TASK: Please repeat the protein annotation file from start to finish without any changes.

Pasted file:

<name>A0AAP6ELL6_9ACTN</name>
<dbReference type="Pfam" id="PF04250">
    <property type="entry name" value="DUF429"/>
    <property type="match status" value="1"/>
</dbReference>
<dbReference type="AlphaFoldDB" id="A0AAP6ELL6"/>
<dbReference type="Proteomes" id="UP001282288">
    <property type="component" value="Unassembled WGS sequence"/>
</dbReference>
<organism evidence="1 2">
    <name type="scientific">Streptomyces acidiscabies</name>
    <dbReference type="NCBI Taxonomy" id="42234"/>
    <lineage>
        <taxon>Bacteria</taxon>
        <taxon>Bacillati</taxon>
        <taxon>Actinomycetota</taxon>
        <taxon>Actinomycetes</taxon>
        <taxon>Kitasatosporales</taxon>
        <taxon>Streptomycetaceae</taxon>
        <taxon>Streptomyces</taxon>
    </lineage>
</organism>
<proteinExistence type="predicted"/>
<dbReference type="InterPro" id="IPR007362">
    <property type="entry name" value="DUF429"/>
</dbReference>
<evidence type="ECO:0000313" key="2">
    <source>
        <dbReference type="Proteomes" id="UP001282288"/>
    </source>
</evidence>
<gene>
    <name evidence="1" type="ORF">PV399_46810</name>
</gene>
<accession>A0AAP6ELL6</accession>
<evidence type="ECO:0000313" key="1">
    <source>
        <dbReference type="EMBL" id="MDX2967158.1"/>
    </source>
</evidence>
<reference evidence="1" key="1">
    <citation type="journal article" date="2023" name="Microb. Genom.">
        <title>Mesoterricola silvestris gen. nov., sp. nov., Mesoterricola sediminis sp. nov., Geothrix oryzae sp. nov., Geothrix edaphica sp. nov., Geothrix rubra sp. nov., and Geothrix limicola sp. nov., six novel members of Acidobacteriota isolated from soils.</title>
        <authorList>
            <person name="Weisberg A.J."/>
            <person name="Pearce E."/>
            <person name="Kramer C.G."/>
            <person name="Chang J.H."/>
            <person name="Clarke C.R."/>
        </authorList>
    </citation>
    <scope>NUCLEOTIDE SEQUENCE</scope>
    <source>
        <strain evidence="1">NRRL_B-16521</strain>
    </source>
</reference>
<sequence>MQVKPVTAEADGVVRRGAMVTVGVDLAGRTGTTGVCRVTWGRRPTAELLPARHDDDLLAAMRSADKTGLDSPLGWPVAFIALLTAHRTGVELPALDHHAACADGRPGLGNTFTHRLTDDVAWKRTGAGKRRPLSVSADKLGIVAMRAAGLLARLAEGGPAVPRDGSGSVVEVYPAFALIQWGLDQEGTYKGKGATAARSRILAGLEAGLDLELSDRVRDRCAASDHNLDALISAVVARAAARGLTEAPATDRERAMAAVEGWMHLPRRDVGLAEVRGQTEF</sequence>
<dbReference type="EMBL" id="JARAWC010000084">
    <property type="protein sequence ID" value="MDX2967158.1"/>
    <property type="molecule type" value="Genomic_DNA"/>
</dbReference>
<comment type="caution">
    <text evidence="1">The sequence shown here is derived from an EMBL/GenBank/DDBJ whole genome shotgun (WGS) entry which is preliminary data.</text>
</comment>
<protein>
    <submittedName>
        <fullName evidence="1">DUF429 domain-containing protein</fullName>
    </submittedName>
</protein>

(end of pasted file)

<name>A0AAP6ELL6_9ACTN</name>
<dbReference type="Pfam" id="PF04250">
    <property type="entry name" value="DUF429"/>
    <property type="match status" value="1"/>
</dbReference>
<dbReference type="AlphaFoldDB" id="A0AAP6ELL6"/>
<dbReference type="Proteomes" id="UP001282288">
    <property type="component" value="Unassembled WGS sequence"/>
</dbReference>
<organism evidence="1 2">
    <name type="scientific">Streptomyces acidiscabies</name>
    <dbReference type="NCBI Taxonomy" id="42234"/>
    <lineage>
        <taxon>Bacteria</taxon>
        <taxon>Bacillati</taxon>
        <taxon>Actinomycetota</taxon>
        <taxon>Actinomycetes</taxon>
        <taxon>Kitasatosporales</taxon>
        <taxon>Streptomycetaceae</taxon>
        <taxon>Streptomyces</taxon>
    </lineage>
</organism>
<proteinExistence type="predicted"/>
<dbReference type="InterPro" id="IPR007362">
    <property type="entry name" value="DUF429"/>
</dbReference>
<evidence type="ECO:0000313" key="2">
    <source>
        <dbReference type="Proteomes" id="UP001282288"/>
    </source>
</evidence>
<gene>
    <name evidence="1" type="ORF">PV399_46810</name>
</gene>
<accession>A0AAP6ELL6</accession>
<evidence type="ECO:0000313" key="1">
    <source>
        <dbReference type="EMBL" id="MDX2967158.1"/>
    </source>
</evidence>
<reference evidence="1" key="1">
    <citation type="journal article" date="2023" name="Microb. Genom.">
        <title>Mesoterricola silvestris gen. nov., sp. nov., Mesoterricola sediminis sp. nov., Geothrix oryzae sp. nov., Geothrix edaphica sp. nov., Geothrix rubra sp. nov., and Geothrix limicola sp. nov., six novel members of Acidobacteriota isolated from soils.</title>
        <authorList>
            <person name="Weisberg A.J."/>
            <person name="Pearce E."/>
            <person name="Kramer C.G."/>
            <person name="Chang J.H."/>
            <person name="Clarke C.R."/>
        </authorList>
    </citation>
    <scope>NUCLEOTIDE SEQUENCE</scope>
    <source>
        <strain evidence="1">NRRL_B-16521</strain>
    </source>
</reference>
<sequence>MQVKPVTAEADGVVRRGAMVTVGVDLAGRTGTTGVCRVTWGRRPTAELLPARHDDDLLAAMRSADKTGLDSPLGWPVAFIALLTAHRTGVELPALDHHAACADGRPGLGNTFTHRLTDDVAWKRTGAGKRRPLSVSADKLGIVAMRAAGLLARLAEGGPAVPRDGSGSVVEVYPAFALIQWGLDQEGTYKGKGATAARSRILAGLEAGLDLELSDRVRDRCAASDHNLDALISAVVARAAARGLTEAPATDRERAMAAVEGWMHLPRRDVGLAEVRGQTEF</sequence>
<dbReference type="EMBL" id="JARAWC010000084">
    <property type="protein sequence ID" value="MDX2967158.1"/>
    <property type="molecule type" value="Genomic_DNA"/>
</dbReference>
<comment type="caution">
    <text evidence="1">The sequence shown here is derived from an EMBL/GenBank/DDBJ whole genome shotgun (WGS) entry which is preliminary data.</text>
</comment>
<protein>
    <submittedName>
        <fullName evidence="1">DUF429 domain-containing protein</fullName>
    </submittedName>
</protein>